Montgomery Garden Recipes

Scroll to learn about the origins, uses, and recipes using crops growing at the Montgomery Garden:

Vegetables

  • Artichokes
  • Basil
    • Purple and three types of green basil including tulsi basil
  • Chamomile
  • Parsley
    • Curly and Flat leaf
  • Pole beans
    • Marvel of Venice, Greek beans, cobra beans
  • Rue
  • Sage
  • Thyme

Flowers

  • Calendula
  • Cosmos
  • Poppy

 

Artichokes

Artichokes are believed to be a domesticated version of the Mediterranean cardoon. They were first cultivated in Sicily and was developed into the modern Roman artichoke we know today in the coastal area of Rome (Devour 2022). The artichoke is the edible flower bud of a thistle plant and, if left to mature, will actually blossom into a spiky purple flower (Russo 2008).

The popularization of artichokes is largely owed to Jewish Italians who were forcefully displaced into closed ghettos in the banks of the Tiber river in 1555. Within these walls, they developed a rich cuisine which included artichokes, one of the few plentiful foods available. One of the most traditional ways of eating artichokes is Carciofi alla giudia, or Jewish-style artichokes (Avey 2013; Devour 2022).

Jewish-style artichokes recipe (English-dubbed version and recipe in caption) – Deep-fried and eaten whole.

Carciofi alla Romana or Roman-style artichokes – Stuffed with chopped mint, garlic, and parsley.

Basil

Basil originates in Asia and Africa and is important to many cultures and cuisines including Italian, Thai, Vietnamese, and Laotion. Basil was first brought to Europe from India in the 16th Century and later found it’s way to America in the 17th Century (Sullivan 2009).

The Montgomery Garden is currently home to 4 basil varieties; one purple and three green varieties, including Tulsi basil. This variety is a sacred herb in the Hindu religion, often referred to as the “elixir of life” or “queen of herbs”. It’s native to India and is believed to be a manifestation of the Goddess. Many households grow Tulsi basil in the centre of their courtyards to protect the spirit of the family, and it’s antibacterial properties helps prevent the spread of germs while keeping the surrounding air clean (Indian Culture; Sullivan 2009).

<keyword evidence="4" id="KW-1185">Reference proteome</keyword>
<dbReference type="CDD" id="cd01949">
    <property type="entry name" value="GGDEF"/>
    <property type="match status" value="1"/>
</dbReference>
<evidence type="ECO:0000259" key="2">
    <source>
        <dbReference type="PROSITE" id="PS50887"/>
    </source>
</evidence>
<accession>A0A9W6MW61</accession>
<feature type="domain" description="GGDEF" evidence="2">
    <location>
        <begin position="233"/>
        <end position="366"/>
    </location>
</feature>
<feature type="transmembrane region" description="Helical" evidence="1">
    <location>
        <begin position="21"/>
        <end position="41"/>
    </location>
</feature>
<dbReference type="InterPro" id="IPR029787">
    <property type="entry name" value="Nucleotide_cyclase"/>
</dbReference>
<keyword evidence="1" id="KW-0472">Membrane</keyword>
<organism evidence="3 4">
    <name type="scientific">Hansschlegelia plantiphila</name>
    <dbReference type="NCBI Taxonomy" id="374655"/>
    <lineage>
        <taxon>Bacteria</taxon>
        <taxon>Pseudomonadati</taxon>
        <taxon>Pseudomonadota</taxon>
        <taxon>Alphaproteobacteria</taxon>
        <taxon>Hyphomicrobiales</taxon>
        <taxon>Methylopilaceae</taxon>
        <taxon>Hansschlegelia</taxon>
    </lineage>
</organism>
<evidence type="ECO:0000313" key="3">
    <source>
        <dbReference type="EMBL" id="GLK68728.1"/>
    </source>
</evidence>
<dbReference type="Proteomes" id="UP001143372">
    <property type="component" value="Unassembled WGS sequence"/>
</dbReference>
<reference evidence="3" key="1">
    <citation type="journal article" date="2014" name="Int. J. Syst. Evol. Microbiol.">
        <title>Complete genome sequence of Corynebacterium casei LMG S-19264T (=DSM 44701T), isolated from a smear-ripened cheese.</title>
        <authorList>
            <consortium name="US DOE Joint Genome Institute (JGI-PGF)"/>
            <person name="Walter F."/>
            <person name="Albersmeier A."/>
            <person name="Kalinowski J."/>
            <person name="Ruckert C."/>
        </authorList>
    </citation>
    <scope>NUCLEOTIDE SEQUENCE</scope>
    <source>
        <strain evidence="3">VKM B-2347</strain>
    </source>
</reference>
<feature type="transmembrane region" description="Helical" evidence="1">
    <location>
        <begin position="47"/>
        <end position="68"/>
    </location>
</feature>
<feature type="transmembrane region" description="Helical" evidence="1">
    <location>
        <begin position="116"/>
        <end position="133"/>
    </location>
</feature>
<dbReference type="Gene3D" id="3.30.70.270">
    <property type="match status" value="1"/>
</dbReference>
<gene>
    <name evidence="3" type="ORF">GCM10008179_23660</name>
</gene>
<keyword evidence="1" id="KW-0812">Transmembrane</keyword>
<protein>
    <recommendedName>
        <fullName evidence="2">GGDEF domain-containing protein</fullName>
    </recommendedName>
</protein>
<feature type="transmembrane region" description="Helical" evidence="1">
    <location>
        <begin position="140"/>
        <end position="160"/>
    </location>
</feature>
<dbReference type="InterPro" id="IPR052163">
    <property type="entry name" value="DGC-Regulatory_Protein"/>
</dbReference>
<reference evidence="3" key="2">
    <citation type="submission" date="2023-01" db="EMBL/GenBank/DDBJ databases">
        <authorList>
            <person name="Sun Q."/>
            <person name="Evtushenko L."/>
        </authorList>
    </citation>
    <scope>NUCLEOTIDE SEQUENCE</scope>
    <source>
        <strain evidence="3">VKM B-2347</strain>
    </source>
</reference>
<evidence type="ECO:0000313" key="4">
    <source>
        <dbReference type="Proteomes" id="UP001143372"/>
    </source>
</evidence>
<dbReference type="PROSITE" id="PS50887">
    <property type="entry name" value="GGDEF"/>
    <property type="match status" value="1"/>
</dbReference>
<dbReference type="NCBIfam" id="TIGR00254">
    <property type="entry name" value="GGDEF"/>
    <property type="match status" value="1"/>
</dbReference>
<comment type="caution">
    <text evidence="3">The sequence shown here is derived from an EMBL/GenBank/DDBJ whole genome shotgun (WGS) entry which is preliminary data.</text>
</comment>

The most common way to consume Tulsi basil is through tea. Boil a handful of leaves and then reduce to a simmer for 10 minutes, and add honey or lime juice if desired. 

Adrak Tulsi Chai or Ginger-Holy Basil Herbal Tea

Chamomile

Chamomile’s origins can be traced to Europe and West Asia and like artichokes and basil, it has been used since ancient times. In 500 BCE. Hippocrates, the father of medicine, referred to this “flower” as a medicinal plant while Mathiolus/ Peter Ondej Mathioli described the essential oil of chamomile as a remedy against spasms. Chamomile became a common drug ingredient in the 16th and 17th Centuries in all kinds of medicines from patches to medicinal baths and ointments (Das 2004).

Chamomile is one of the most popular herbal teas in the world where almost a million cups are consumer each day (Das 2004). Chamomile can also be used in salads or soups. 

Spring Chamomile Salad – Grilled tomatoes, radishes, and turnips with a citrus chamomile vinaigrette

Parsley

This herb is native to the eastern Mediterranean region and has been cultivated for over 2,000 years. It was often grown in monasteries and royal gardens. The ancient Greeks associated parsley with Achromous, the Herald of Death, and made wreaths out of it to cover their tombs with (Mahr 2022). 

Parsley is a great addition to any vegetable or meat dish and can found in many cuisines including those of the European, Brazilian, Middle Eastern, and American (My Spicer 2014). One simple dish that celebrates this herb is Lebanese Tabbouleh – a full-bodied tangy salad – from the Levantine region (Amira 2021).

Tabbouleh – Parsley and Bulgur Wheat Salad

Pole Beans